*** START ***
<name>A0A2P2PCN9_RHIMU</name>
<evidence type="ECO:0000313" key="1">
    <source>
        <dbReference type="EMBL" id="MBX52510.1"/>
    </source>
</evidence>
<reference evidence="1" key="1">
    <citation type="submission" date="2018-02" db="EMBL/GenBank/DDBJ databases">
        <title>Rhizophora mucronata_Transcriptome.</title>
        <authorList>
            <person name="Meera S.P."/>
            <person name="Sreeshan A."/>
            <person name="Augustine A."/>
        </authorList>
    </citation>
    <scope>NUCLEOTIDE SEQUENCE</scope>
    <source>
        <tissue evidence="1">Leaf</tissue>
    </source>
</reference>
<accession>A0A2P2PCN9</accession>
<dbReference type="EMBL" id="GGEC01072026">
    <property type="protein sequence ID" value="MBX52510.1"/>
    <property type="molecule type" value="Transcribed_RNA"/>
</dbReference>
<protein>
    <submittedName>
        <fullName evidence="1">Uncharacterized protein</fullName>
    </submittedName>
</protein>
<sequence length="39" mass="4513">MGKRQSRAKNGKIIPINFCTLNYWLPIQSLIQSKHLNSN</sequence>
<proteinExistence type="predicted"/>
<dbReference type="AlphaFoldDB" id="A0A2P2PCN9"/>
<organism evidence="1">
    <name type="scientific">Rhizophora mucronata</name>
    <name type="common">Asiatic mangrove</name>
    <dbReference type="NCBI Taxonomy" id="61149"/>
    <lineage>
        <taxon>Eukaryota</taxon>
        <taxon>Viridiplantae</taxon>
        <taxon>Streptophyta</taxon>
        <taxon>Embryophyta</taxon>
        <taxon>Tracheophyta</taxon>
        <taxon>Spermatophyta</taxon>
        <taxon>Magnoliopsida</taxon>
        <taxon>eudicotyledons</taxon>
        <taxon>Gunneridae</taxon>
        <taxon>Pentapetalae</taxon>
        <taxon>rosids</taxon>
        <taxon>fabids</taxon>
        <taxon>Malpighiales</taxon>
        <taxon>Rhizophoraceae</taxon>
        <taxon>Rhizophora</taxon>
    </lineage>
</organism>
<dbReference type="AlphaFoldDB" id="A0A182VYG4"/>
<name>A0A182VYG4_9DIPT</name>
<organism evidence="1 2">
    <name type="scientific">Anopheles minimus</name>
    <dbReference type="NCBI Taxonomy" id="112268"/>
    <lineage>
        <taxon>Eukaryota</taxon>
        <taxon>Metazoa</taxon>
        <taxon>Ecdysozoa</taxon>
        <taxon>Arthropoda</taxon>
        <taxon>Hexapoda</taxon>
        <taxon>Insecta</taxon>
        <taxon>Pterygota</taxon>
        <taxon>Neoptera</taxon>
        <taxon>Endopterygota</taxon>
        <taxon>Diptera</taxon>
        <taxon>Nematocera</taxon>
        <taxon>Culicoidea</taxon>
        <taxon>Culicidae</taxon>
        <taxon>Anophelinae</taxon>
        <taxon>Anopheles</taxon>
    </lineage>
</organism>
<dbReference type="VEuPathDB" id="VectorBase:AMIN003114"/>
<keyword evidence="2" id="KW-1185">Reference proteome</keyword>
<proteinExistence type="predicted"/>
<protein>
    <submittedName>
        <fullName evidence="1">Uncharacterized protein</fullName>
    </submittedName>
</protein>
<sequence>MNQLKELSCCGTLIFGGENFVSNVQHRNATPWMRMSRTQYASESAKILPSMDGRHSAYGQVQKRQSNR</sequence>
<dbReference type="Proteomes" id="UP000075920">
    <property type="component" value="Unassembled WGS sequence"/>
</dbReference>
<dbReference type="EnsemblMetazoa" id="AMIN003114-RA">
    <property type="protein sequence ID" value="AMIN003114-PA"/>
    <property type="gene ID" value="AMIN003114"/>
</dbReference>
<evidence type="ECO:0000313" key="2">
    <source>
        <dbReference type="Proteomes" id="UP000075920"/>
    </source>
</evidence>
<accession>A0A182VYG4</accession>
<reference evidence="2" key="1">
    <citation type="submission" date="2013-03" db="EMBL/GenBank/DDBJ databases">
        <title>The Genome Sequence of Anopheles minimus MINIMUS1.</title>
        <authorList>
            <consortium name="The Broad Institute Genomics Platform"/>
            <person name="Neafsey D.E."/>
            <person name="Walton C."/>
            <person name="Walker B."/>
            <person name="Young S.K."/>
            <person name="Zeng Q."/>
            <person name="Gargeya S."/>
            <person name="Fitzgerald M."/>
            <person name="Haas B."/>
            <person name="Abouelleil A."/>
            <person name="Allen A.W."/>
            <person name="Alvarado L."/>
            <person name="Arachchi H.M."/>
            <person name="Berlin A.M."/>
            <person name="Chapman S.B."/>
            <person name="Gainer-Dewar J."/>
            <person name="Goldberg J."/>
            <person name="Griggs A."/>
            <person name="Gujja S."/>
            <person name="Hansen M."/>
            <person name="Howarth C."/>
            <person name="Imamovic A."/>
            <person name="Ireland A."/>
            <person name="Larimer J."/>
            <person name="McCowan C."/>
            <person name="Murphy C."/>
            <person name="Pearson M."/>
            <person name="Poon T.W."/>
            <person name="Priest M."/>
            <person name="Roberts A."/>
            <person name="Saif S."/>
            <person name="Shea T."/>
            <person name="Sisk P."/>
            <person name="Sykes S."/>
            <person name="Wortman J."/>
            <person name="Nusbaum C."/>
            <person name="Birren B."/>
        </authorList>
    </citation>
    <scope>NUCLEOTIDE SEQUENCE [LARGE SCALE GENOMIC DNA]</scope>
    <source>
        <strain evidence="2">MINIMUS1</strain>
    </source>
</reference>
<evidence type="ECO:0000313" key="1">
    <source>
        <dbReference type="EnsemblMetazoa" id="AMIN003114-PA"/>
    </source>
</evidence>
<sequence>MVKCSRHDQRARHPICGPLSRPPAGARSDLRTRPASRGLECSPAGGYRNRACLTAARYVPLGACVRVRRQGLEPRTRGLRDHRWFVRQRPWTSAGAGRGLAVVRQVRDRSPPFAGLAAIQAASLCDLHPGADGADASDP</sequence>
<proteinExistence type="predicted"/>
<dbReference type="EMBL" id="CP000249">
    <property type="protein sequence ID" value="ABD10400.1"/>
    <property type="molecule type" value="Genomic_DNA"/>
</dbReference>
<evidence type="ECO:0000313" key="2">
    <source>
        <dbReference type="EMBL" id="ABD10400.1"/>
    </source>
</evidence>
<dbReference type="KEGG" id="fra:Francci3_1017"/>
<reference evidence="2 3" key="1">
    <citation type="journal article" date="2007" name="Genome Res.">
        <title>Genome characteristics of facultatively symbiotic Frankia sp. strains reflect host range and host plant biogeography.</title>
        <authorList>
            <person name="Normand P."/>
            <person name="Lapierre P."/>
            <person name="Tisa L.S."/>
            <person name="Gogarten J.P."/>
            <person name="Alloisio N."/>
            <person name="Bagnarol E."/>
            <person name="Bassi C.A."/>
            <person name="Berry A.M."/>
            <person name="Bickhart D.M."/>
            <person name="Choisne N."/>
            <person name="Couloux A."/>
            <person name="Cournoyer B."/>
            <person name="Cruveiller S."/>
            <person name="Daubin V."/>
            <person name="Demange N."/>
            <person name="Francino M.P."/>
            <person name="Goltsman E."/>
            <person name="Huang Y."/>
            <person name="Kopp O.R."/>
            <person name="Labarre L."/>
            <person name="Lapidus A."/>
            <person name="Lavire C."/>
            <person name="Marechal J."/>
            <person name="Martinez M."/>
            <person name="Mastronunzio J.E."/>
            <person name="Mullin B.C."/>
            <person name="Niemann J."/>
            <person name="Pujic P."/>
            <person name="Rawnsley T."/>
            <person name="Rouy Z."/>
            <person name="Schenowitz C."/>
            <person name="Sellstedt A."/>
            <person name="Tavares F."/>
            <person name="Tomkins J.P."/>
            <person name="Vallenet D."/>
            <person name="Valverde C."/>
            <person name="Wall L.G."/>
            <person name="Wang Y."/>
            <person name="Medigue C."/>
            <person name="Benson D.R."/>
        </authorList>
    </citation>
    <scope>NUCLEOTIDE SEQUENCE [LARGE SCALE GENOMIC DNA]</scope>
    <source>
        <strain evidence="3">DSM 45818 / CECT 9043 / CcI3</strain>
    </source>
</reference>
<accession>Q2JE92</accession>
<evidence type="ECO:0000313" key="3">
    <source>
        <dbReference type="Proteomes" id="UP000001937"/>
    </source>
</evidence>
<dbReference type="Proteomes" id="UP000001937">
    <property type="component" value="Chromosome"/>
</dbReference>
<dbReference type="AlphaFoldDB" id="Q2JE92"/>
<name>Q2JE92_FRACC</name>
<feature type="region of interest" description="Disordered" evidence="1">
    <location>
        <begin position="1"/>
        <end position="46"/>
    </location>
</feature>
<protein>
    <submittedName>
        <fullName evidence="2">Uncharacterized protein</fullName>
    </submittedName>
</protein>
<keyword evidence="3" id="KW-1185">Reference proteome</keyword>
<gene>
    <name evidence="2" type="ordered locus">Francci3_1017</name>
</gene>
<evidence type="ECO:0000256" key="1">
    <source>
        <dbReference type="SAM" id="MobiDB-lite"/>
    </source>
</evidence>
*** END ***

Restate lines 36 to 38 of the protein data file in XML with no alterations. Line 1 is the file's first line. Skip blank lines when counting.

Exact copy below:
    <name type="common">Asiatic mangrove</name>
    <dbReference type="NCBI Taxonomy" id="61149"/>
    <lineage>